CommunicationsMobile phone lines across the country remain down, and the king has authorized security personnel to monitor or ban the use of telephone, radio, fax, television, e-mail, or any other form of electronic media as they see fit.

CPJ has received reports that on February 14, security forces ordered Nepal Telecommunications to cut off telephone lines in eastern Nepal's Sarlahi District, isolating thousands of people and disrupting all flow of information in that area.

Detention of journalists At around 10 p.m. on February 4, security forces arrested Bishnu Nisthuri, General Secretary of the Federation of Nepalese Journalists (FNJ), at his home in Kathmandu. His arrest came hours after Nisthuri had issued a statement condemning the harassment of journalists and military censorship of the press during the state of emergency. Nisthuri remains in custody at the Singha Durbar Ward Police Office.

Security forces have also targeted FNJ President Tara Nath Dahal, visiting his home and threatening his wife and children. The offices of FNJ remain under military surveillance, sources told CPJ.

Also in detention since the first days of the emergency is Khagendra Sangraula, a columnist for Kantipur daily and a strong critic of the monarchy. He is being held at the armed police headquarters at Halchowk, on the outskirts of Kathmandu.

On February 13, security forces arrested two journalists in Chitwan District for unknown reasons. We request additional information on the status of reporters Narayan Adhikari, with the state-owned Rastriya Samachar Samiti news agency, and Basanta Parajuli, of the daily Gorkhapatra.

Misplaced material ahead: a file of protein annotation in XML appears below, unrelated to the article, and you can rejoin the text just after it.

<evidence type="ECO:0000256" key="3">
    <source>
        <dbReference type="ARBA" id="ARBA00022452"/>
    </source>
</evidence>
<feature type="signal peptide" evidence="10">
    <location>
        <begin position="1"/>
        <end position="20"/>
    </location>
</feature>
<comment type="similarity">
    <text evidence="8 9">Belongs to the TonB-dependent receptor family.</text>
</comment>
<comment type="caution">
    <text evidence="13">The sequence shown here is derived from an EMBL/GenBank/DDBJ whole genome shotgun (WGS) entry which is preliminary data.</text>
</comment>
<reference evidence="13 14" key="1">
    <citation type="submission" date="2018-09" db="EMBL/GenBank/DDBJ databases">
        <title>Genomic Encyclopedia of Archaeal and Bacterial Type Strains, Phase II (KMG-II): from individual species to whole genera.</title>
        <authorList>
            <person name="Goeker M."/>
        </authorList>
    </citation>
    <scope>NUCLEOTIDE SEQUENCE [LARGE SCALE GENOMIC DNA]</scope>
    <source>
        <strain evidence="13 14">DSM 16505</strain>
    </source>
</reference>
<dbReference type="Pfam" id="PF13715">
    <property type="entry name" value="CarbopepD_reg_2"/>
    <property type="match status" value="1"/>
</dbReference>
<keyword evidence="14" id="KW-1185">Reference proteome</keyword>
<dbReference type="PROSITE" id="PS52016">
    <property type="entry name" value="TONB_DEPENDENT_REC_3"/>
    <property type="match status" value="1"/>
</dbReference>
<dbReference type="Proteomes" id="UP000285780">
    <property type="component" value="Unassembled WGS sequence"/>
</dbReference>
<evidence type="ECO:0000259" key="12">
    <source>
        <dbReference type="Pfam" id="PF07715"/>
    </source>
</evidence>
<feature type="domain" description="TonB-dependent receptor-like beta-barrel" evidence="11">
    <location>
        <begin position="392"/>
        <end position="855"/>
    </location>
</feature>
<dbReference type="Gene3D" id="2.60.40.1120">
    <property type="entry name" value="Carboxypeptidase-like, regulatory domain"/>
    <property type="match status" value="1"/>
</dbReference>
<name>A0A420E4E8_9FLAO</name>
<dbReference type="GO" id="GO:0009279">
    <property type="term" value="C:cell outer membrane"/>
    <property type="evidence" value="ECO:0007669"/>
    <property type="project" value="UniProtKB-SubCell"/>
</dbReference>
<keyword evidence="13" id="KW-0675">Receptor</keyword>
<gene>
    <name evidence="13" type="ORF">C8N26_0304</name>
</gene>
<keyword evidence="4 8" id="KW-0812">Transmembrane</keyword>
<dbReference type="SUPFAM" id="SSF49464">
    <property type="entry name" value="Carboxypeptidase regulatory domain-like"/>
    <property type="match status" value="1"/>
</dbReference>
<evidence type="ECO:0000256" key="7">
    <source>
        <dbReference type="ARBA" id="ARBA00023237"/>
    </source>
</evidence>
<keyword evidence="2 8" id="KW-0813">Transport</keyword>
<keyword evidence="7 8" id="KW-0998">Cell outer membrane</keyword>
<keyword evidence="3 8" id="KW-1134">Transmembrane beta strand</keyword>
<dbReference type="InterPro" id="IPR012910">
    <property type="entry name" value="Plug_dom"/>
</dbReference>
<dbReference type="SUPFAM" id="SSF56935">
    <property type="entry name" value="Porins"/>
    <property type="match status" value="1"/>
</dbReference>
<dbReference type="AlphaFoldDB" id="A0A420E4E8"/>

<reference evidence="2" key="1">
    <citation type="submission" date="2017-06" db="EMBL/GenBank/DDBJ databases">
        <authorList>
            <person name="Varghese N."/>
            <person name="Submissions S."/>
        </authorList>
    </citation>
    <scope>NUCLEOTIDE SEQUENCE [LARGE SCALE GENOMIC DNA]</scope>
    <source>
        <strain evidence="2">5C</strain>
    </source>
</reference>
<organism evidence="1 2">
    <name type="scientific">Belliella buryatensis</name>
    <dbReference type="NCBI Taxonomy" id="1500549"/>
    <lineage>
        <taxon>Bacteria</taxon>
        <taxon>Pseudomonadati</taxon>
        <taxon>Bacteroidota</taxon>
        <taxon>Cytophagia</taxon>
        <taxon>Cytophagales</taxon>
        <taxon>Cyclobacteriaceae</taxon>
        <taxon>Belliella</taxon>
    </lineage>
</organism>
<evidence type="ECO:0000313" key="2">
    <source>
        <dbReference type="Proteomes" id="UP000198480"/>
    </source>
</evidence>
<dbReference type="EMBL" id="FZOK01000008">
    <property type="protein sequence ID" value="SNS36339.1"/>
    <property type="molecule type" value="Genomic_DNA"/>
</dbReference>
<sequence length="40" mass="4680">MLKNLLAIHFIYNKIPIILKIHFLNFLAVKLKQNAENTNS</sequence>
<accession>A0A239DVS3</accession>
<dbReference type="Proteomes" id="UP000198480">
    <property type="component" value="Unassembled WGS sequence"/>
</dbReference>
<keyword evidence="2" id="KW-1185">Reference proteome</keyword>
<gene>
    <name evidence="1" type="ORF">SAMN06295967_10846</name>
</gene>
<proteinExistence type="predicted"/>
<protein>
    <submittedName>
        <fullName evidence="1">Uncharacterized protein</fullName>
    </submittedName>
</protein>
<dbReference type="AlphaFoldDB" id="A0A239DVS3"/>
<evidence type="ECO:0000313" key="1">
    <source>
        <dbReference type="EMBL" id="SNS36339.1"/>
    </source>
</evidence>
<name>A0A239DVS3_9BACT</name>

On February 15, security forces arrested D.R. Panta, local correspondent of Kantipur publications in the district of Dadeldhura. According to news reports, he is currently being held at the district police office.

CPJ also requests additional information on the reported detentions of FNJ member Narayan Dutta Kandel, Suresh Chandra Pokhrel of Channel Nepal, and Suman Shrestha. The latter two were reportedly arrested while attending protests.

Your Excellency, your government has justified its actions by claiming that they are necessary to disrupt the Maoists' alleged communication network and to put an end to news reports that were demoralizing the population. But by dismantling Nepal's communication infrastructure and shutting down the press, you have gravely harmed both the people of Nepal and your country's international reputation. When Maoist rebels have disrupted communications and attacked the press, your government has condemned their actions. Yet officials have now taken much more sweeping action against the media.

As you well know, Nepal's economy is largely dependent on international aid and tourism. The February 1 actions have garnered universal international censure, compelling several major donor countries to recall their envoys and putting millions of dollars of development and military aid under review. In November 2004, the U.S. Congress passed a bill linking military aid to Nepal's demonstrated commitment to human rights. In May 2004, nine donors, including Britain, Canada, Denmark, France, Norway, and Germany, signed a statement making development aid contingent on democratization and human rights.

According to reports received by CPJ, at least eight journalists have been arrested since the crackdown began, putting your country in the company of just a handful of other countries, including China, Eritrea, Cuba, and Burma, whose routine imprisonment of journalists puts them outside the international mainstream.

As an independent organization dedicated to defending press freedom worldwide, CPJ calls on your government to restore full communications without security surveillance, lift media censorship, and immediately release all journalists.

Thank you for your attention to this urgent matter. We await your reply.

Sincerely,

Ann Cooper
Executive Director